By Simon Buddle, Future Ready Homes.
Some days I love my job. I mean really love it. Not because of the satisfaction it gives me to make people’s homes work for them, or because I can use the phrase ‘It’s like Lego for engineers’, when discussing building KNX systems. It’s because sometimes I get to go to amazing places. I’ve been working in the French Alps all week. The scenery in all directions is stunning, the road ends 1km further up the mountain, and so there are very few cars. Here’s the view from the front door:
It is the final chapter of a full rescue job. Last year we took out all the old room heating controllers and installed KNX equipment including the Zennio RailQUAD 8 input module and the Theben HMG 6 T KNX. Part one done. Part two consisted of ripping out the entire plant room control system and starting again. For years, the system had been running in manual mode, heating two swimming pools and hot water all year round, even when the client was away!
The takeover job
Part of the joy of this system was that we had the luxury to start again; new equipment, new program. That makes life straightforward. There are however, occasions when we need to keep the existing kit and programming, and that can be a real pain.
I have taken over many jobs in my time – it’s just part of the world we live in. In my experience, there are three reasons why a customer changes their installer:
1) The original installer is no longer in business.
2) Communications between client and installer have broken down.
3) The client is new to the property and doesn’t know who the dealer is.
Either way, the job will come with some additional complications. Do the relevant software files still exist, and if they do, are they up to date?
Let’s suppose we get the original files. First, we’ll need to check to see if the ETS file has all the flags set; i.e. is the file I have what is loaded into the devices? With older projects, we may run into problems with device plug-ins or even out-of-date firmware. I know some dealers who keep an old laptop with previous versions of ETS in case an old system comes their way. Personally, I prefer to keep every project on the latest version by continually updating client systems. The last consideration is the Group Address structure. Has it been laid out logically using the standard format?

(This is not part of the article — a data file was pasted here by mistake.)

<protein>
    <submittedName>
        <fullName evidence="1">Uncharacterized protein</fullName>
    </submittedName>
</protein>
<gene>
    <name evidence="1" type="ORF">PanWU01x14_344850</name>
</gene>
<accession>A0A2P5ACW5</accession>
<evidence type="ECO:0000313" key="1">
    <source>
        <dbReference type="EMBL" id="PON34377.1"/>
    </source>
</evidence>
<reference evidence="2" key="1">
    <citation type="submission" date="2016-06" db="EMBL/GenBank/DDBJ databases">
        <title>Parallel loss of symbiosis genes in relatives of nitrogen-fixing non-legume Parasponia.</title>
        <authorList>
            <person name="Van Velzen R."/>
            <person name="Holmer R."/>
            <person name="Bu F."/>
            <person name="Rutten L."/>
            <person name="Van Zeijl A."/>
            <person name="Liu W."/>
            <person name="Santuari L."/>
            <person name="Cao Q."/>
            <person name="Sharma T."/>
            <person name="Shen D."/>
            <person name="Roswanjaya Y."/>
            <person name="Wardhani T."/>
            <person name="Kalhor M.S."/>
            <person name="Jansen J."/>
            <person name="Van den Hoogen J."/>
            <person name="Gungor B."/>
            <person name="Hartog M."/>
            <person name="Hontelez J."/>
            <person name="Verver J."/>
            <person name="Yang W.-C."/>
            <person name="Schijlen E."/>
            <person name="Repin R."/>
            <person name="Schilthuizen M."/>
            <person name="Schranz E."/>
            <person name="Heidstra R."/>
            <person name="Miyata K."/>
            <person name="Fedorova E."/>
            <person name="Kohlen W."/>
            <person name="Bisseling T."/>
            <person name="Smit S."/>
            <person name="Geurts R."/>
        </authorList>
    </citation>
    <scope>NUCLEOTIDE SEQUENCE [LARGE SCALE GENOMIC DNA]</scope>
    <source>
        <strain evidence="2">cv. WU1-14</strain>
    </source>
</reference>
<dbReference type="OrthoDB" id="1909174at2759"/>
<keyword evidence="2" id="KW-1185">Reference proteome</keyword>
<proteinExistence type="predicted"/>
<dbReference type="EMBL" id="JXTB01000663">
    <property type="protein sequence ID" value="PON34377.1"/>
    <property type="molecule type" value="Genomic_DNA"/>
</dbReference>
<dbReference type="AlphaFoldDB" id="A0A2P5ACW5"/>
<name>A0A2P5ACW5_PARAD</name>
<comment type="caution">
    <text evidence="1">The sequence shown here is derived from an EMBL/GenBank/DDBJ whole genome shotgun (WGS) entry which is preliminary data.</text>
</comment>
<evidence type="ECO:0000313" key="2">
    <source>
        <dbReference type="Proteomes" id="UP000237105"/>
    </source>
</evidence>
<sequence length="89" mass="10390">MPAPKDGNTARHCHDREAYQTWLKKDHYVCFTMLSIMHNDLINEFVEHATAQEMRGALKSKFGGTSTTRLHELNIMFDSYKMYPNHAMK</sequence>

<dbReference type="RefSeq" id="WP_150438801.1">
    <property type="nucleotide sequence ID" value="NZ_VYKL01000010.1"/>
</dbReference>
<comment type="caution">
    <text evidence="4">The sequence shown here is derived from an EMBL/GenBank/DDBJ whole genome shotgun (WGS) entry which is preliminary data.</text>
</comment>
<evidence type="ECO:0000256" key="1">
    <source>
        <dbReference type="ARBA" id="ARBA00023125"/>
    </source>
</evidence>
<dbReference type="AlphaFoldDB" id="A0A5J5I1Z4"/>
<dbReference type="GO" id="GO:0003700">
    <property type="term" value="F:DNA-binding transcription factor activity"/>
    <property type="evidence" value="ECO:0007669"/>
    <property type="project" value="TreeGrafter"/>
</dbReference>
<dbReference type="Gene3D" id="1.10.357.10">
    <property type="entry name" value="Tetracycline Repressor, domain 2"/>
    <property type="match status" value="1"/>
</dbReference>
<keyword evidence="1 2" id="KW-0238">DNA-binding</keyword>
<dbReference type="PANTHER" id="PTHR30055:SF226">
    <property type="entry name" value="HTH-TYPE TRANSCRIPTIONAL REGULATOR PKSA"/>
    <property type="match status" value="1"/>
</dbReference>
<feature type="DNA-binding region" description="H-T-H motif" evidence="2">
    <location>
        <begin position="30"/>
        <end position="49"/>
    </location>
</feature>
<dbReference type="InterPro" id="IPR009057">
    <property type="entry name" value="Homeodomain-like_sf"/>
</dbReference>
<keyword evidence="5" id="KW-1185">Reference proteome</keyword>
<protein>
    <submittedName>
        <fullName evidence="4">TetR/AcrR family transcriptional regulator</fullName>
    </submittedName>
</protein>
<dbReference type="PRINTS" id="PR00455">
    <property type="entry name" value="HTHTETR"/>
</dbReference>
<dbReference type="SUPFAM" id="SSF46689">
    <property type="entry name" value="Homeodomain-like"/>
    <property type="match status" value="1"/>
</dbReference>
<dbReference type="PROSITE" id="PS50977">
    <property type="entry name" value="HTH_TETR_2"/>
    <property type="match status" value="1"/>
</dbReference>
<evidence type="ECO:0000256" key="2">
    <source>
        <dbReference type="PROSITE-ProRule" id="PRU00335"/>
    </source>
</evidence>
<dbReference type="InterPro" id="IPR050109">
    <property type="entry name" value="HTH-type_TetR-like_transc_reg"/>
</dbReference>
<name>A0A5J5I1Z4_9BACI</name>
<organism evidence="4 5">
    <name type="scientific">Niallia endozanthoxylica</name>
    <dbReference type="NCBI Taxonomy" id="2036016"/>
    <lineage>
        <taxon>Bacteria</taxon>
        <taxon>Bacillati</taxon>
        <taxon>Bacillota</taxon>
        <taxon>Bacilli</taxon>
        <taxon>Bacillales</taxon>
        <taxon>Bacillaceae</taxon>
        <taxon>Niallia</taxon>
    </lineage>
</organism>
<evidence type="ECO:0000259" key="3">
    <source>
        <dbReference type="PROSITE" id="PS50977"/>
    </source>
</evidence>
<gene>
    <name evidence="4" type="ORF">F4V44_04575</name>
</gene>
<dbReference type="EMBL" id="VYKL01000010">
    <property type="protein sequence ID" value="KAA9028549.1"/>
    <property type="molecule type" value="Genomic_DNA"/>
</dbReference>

I like to spend a few hours on site familiarising myself with the system and how the group addresses have been laid out. These are hours well spent, given that it’s a new system to me.
In a home that is up and running but without the software files, we’ll need to be very careful what we promise the customer and how we go about it. The most likely scenario is that the customer just wishes to have a couple of small changes or possibly a device has failed and has to be replaced. Now we have a dilemma; do we reveal the full horror of the problem of no software file, or do we attempt to patch it up as best as possible?
Option 1: Patch it up
A broken device or small change could be made by identifying the inputs (keypads functions and group addresses triggered) and the corresponding outputs. By creating a new ETS file with those two devices and monitoring the telegrams to and from them, we could recreate that small part of the software and then make the changes necessary. It is of course fraught with danger, but it is possible.
If a device has failed, however, we lose that ability. If it’s an input device, we’ll have to rely on the client’s memory of the functions. Output devices generally, are easier, in that we can power them up and see what happens, one output at a time. One statement is true – in the client’s mind at least – once you touch the system it’s all yours (or more accurately your fault when it goes wrong).
Each time we patch up a bit of the system we grow the ETS. If that seems like madness to you, I’d agree whole heartedly, but some customers will not stomach the cost of a re-write.
Option 2: Start again
If the customer agrees to starting again, that’s great, but they need to be aware that the cost of the work will essentially get them back to where they are now but with a usable software file. Although time-consuming, this can be the easier route. I like to create a spreadsheet of all the inputs and outputs with their respective functions; this button controls those lights, that PIR turns the fan on etc. Once you have this, you can begin to re-write.
I think it’s wise to warn the home owner of possible issues. At some point in time, you’ll have to load the new file(s), so be sure to allow enough time to fully test the new system functionality against the original spreadsheet you made, and encourage the customer to use it as much as possible and report any issues back to you.
Cost is always a big issue with this type of work, and one way to make it less painful for the customer might be to agree a service and maintenance contract for 3 to 5 years, and spread the cost of the re-write over that time. That means the customer will not see a massive bill and you’ll get them locked into your business for a length of time.
Take over jobs aren’t for the faint-hearted, but they can be rewarding. Financially, they are a challenge for your customer, but ultimately, if you are successful in resolving their issues, you’ll certainly get a loyal customer. And loyalty from a customer is worth its weight in gold!
Simon Buddle CEng MIET, is a consultant for Future Ready Homes, a specialist in BMS and ELV services system design.